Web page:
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Rat Snakes

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Eastern Rat Snake

 




Rat Snakes
Gary Ruplinger

Rat snakes (Bogertophis subocularis) are native to North America, and seldom exceed 6 feet in length. They can be a little nippy as hatchlings, but settle down with handling making a good beginner snake. They are similar to corn snakes and their care is very similar as well.

The temperature in a rat snake's enclosure should range in the high 70's Fahrenheit (24-26 degrees Celsius) on the cool end and from 82 to 85 (27.7-29.4 degrees Celsius) on the warm end. A rat snake will need about one mouse a week for feeding. It will appreciate having a hiding spot on each end of the enclosure. Rat snakes sometimes refuse to eat when they do not have hiding areas available.

A cheap, simple hiding spot can be made by placing a small cereal box with the lid torn off in the enclosure on its side. Plastic hiding places can be purchased at the pet store, or can be made from plastic containers with a hole cut in the side. Boxes and lightweight plastic containers are likely to get moved around by a rat snake.

A rat snake's diet consists of a pre-killed mouse about once every week or ten days. It is a good idea to mark the feeding day on the calendar if you have a tendency to forget. Choose a mouse about the same size in diameter as the snake. Snakes can swallow larger prey animals, but they often regurgitate them. For the safety of your rat snake don't feed them live prey. A live mouse can injure a snake. Pre-killed mice can be bought frozen. To feed one to your snake, thaw the mouse by soaking it in warm water. If any food remains in the pen, remove it.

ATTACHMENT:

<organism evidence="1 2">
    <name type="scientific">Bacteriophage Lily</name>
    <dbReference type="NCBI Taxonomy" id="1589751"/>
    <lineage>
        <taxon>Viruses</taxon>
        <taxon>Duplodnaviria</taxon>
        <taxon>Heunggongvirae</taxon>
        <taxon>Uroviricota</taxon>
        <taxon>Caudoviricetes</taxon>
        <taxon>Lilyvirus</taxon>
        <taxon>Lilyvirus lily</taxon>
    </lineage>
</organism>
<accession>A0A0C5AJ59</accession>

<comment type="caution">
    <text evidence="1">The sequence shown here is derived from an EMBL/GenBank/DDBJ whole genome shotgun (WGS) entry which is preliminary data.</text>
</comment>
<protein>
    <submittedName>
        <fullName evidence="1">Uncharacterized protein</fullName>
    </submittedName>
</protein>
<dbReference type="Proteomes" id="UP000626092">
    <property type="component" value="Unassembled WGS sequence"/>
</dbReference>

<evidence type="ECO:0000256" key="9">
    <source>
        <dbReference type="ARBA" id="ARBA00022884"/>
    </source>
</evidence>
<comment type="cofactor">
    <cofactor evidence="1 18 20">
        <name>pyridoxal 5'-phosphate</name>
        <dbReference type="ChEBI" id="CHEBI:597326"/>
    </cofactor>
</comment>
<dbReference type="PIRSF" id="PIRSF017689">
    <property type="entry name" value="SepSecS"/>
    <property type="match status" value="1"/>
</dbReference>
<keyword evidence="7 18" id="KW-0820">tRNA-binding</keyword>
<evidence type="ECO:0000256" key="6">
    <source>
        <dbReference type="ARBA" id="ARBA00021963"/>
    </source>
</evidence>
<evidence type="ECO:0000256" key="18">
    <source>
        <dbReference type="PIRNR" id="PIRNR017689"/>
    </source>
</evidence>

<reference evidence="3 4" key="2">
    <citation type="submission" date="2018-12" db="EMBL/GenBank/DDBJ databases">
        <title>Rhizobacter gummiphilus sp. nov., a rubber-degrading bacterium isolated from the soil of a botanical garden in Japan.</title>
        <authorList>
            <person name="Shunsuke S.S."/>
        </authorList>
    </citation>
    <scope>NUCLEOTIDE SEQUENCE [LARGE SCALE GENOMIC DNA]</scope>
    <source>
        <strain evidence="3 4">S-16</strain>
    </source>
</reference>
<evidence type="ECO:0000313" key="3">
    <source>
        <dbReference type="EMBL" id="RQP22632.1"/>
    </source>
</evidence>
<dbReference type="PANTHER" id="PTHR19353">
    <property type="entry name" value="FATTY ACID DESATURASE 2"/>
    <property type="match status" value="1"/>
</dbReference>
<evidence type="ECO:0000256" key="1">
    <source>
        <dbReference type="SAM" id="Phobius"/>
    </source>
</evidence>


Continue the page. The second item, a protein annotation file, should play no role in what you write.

Rat snakes drink often and like to soak in water. They need to have a bowl of clean water available at all times. The water bowl used in a snake enclosure needs to be one that cannot be tipped easily. A pet food dish kept one third full of water makes a nice water source for a snake. Place the water on the cool end of the enclosure. This keeps it from evaporating away quickly.

An enclosure for a baby rat snake can be as simple as a plastic shoe box with ventilation holes punched in the sides. Of course you will need a tight fitting lid that the snake can't push open. The snake will reach adult size of less than five feet long by the age of three or four years. By this time you will need to have provided a larger enclosure. A thirty gallon aquarium is a suitable choice. The important consideration is providing the needed warmth on one end of the cage.

All snakes are "ectotherms" or cold-blooded animals. They must have a certain amount of warmth in their environment in order to move around and to digest their food. When using an aquarium, an easy way to heat one half of the tank is to use an under-tank heat pad. Pet stores sometimes sell electric "hot rocks," but these are generally not recommended by experts. These artificial rocks tend to be too hot and give the snake burns. A heat lamp can be used above one end of the enclosure if an under-tank heat pad is unavailable.